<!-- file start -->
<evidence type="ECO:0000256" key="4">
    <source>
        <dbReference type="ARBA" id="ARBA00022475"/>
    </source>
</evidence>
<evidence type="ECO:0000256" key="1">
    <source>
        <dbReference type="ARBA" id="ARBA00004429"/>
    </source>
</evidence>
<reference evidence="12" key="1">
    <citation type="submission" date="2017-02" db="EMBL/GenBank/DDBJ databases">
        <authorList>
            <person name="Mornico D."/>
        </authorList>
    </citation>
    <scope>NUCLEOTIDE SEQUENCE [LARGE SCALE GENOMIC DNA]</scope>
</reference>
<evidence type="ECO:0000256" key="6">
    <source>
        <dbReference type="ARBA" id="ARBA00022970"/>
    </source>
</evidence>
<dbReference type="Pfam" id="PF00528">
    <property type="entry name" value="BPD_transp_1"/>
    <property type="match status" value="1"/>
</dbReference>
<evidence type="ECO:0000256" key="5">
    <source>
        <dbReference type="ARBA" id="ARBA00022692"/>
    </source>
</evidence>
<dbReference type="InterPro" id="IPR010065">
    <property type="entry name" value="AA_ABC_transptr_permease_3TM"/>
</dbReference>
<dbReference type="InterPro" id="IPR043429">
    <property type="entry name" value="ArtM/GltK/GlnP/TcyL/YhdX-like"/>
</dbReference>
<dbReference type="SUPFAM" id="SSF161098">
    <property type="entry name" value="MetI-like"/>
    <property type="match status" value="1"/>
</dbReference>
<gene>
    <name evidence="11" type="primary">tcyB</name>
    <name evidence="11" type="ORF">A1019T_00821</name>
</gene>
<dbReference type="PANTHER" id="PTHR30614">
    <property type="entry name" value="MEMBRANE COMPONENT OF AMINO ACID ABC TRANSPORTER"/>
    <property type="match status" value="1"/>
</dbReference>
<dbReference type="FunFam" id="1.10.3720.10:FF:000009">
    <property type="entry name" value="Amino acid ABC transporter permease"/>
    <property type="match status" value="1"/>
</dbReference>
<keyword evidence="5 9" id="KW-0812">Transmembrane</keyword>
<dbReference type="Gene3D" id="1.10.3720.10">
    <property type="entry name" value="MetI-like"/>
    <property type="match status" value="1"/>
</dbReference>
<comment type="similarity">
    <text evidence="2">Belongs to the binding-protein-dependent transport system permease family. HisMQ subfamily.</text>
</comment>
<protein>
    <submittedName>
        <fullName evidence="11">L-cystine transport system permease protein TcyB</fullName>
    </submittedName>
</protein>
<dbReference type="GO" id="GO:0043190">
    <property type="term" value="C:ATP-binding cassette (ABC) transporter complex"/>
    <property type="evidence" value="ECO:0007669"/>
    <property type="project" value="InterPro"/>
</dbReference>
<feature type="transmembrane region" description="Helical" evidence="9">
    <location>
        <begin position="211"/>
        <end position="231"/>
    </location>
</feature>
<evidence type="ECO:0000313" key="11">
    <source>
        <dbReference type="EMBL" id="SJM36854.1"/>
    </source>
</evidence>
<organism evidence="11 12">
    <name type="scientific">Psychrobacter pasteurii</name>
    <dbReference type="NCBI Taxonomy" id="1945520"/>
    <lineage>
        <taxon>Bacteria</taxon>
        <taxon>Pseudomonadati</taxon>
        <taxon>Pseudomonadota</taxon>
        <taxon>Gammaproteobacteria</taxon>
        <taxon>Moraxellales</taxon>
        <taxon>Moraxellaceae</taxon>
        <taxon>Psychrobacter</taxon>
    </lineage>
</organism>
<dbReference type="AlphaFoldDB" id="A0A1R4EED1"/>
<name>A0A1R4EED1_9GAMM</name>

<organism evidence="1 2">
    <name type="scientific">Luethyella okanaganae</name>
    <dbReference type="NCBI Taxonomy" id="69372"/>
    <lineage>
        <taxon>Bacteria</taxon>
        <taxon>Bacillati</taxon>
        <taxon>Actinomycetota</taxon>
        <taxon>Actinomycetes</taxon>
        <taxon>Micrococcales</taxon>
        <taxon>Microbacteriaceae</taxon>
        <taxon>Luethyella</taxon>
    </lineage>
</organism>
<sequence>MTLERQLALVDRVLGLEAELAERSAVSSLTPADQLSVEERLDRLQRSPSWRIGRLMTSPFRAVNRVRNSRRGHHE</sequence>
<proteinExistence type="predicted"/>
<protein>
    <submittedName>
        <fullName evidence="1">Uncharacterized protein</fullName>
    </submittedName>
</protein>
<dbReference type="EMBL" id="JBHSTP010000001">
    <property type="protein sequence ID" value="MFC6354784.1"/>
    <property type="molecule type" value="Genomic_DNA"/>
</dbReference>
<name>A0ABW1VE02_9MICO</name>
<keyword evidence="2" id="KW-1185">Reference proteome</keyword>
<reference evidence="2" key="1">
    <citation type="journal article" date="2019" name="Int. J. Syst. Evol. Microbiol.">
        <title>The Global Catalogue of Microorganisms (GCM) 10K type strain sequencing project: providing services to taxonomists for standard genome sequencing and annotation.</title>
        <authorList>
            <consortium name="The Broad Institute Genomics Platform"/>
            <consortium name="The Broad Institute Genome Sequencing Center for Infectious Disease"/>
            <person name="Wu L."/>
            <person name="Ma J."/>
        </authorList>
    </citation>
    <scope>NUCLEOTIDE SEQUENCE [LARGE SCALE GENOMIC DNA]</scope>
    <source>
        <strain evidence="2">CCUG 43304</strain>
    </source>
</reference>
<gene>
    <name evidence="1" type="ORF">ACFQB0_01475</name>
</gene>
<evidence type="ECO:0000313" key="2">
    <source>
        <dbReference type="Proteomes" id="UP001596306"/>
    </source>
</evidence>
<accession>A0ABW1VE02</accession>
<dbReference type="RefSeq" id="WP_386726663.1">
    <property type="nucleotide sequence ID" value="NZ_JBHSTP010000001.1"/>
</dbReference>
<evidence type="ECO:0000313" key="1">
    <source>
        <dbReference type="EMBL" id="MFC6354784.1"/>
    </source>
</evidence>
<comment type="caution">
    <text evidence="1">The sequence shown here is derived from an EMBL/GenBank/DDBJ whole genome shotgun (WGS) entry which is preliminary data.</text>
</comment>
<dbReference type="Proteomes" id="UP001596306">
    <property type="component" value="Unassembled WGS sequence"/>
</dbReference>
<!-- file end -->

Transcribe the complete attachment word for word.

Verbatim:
<evidence type="ECO:0000256" key="4">
    <source>
        <dbReference type="ARBA" id="ARBA00022475"/>
    </source>
</evidence>
<evidence type="ECO:0000256" key="1">
    <source>
        <dbReference type="ARBA" id="ARBA00004429"/>
    </source>
</evidence>
<reference evidence="12" key="1">
    <citation type="submission" date="2017-02" db="EMBL/GenBank/DDBJ databases">
        <authorList>
            <person name="Mornico D."/>
        </authorList>
    </citation>
    <scope>NUCLEOTIDE SEQUENCE [LARGE SCALE GENOMIC DNA]</scope>
</reference>
<evidence type="ECO:0000256" key="6">
    <source>
        <dbReference type="ARBA" id="ARBA00022970"/>
    </source>
</evidence>
<dbReference type="Pfam" id="PF00528">
    <property type="entry name" value="BPD_transp_1"/>
    <property type="match status" value="1"/>
</dbReference>
<evidence type="ECO:0000256" key="5">
    <source>
        <dbReference type="ARBA" id="ARBA00022692"/>
    </source>
</evidence>
<dbReference type="InterPro" id="IPR010065">
    <property type="entry name" value="AA_ABC_transptr_permease_3TM"/>
</dbReference>
<dbReference type="InterPro" id="IPR043429">
    <property type="entry name" value="ArtM/GltK/GlnP/TcyL/YhdX-like"/>
</dbReference>
<dbReference type="SUPFAM" id="SSF161098">
    <property type="entry name" value="MetI-like"/>
    <property type="match status" value="1"/>
</dbReference>
<gene>
    <name evidence="11" type="primary">tcyB</name>
    <name evidence="11" type="ORF">A1019T_00821</name>
</gene>
<dbReference type="PANTHER" id="PTHR30614">
    <property type="entry name" value="MEMBRANE COMPONENT OF AMINO ACID ABC TRANSPORTER"/>
    <property type="match status" value="1"/>
</dbReference>
<dbReference type="FunFam" id="1.10.3720.10:FF:000009">
    <property type="entry name" value="Amino acid ABC transporter permease"/>
    <property type="match status" value="1"/>
</dbReference>
<keyword evidence="5 9" id="KW-0812">Transmembrane</keyword>
<dbReference type="Gene3D" id="1.10.3720.10">
    <property type="entry name" value="MetI-like"/>
    <property type="match status" value="1"/>
</dbReference>
<comment type="similarity">
    <text evidence="2">Belongs to the binding-protein-dependent transport system permease family. HisMQ subfamily.</text>
</comment>
<protein>
    <submittedName>
        <fullName evidence="11">L-cystine transport system permease protein TcyB</fullName>
    </submittedName>
</protein>
<dbReference type="GO" id="GO:0043190">
    <property type="term" value="C:ATP-binding cassette (ABC) transporter complex"/>
    <property type="evidence" value="ECO:0007669"/>
    <property type="project" value="InterPro"/>
</dbReference>
<feature type="transmembrane region" description="Helical" evidence="9">
    <location>
        <begin position="211"/>
        <end position="231"/>
    </location>
</feature>
<evidence type="ECO:0000313" key="11">
    <source>
        <dbReference type="EMBL" id="SJM36854.1"/>
    </source>
</evidence>
<organism evidence="11 12">
    <name type="scientific">Psychrobacter pasteurii</name>
    <dbReference type="NCBI Taxonomy" id="1945520"/>
    <lineage>
        <taxon>Bacteria</taxon>
        <taxon>Pseudomonadati</taxon>
        <taxon>Pseudomonadota</taxon>
        <taxon>Gammaproteobacteria</taxon>
        <taxon>Moraxellales</taxon>
        <taxon>Moraxellaceae</taxon>
        <taxon>Psychrobacter</taxon>
    </lineage>
</organism>
<dbReference type="AlphaFoldDB" id="A0A1R4EED1"/>
<name>A0A1R4EED1_9GAMM</name>

<organism evidence="1 2">
    <name type="scientific">Luethyella okanaganae</name>
    <dbReference type="NCBI Taxonomy" id="69372"/>
    <lineage>
        <taxon>Bacteria</taxon>
        <taxon>Bacillati</taxon>
        <taxon>Actinomycetota</taxon>
        <taxon>Actinomycetes</taxon>
        <taxon>Micrococcales</taxon>
        <taxon>Microbacteriaceae</taxon>
        <taxon>Luethyella</taxon>
    </lineage>
</organism>
<sequence>MTLERQLALVDRVLGLEAELAERSAVSSLTPADQLSVEERLDRLQRSPSWRIGRLMTSPFRAVNRVRNSRRGHHE</sequence>
<proteinExistence type="predicted"/>
<protein>
    <submittedName>
        <fullName evidence="1">Uncharacterized protein</fullName>
    </submittedName>
</protein>
<dbReference type="EMBL" id="JBHSTP010000001">
    <property type="protein sequence ID" value="MFC6354784.1"/>
    <property type="molecule type" value="Genomic_DNA"/>
</dbReference>
<name>A0ABW1VE02_9MICO</name>
<keyword evidence="2" id="KW-1185">Reference proteome</keyword>
<reference evidence="2" key="1">
    <citation type="journal article" date="2019" name="Int. J. Syst. Evol. Microbiol.">
        <title>The Global Catalogue of Microorganisms (GCM) 10K type strain sequencing project: providing services to taxonomists for standard genome sequencing and annotation.</title>
        <authorList>
            <consortium name="The Broad Institute Genomics Platform"/>
            <consortium name="The Broad Institute Genome Sequencing Center for Infectious Disease"/>
            <person name="Wu L."/>
            <person name="Ma J."/>
        </authorList>
    </citation>
    <scope>NUCLEOTIDE SEQUENCE [LARGE SCALE GENOMIC DNA]</scope>
    <source>
        <strain evidence="2">CCUG 43304</strain>
    </source>
</reference>
<gene>
    <name evidence="1" type="ORF">ACFQB0_01475</name>
</gene>
<evidence type="ECO:0000313" key="2">
    <source>
        <dbReference type="Proteomes" id="UP001596306"/>
    </source>
</evidence>
<accession>A0ABW1VE02</accession>
<dbReference type="RefSeq" id="WP_386726663.1">
    <property type="nucleotide sequence ID" value="NZ_JBHSTP010000001.1"/>
</dbReference>
<evidence type="ECO:0000313" key="1">
    <source>
        <dbReference type="EMBL" id="MFC6354784.1"/>
    </source>
</evidence>
<comment type="caution">
    <text evidence="1">The sequence shown here is derived from an EMBL/GenBank/DDBJ whole genome shotgun (WGS) entry which is preliminary data.</text>
</comment>
<dbReference type="Proteomes" id="UP001596306">
    <property type="component" value="Unassembled WGS sequence"/>
</dbReference>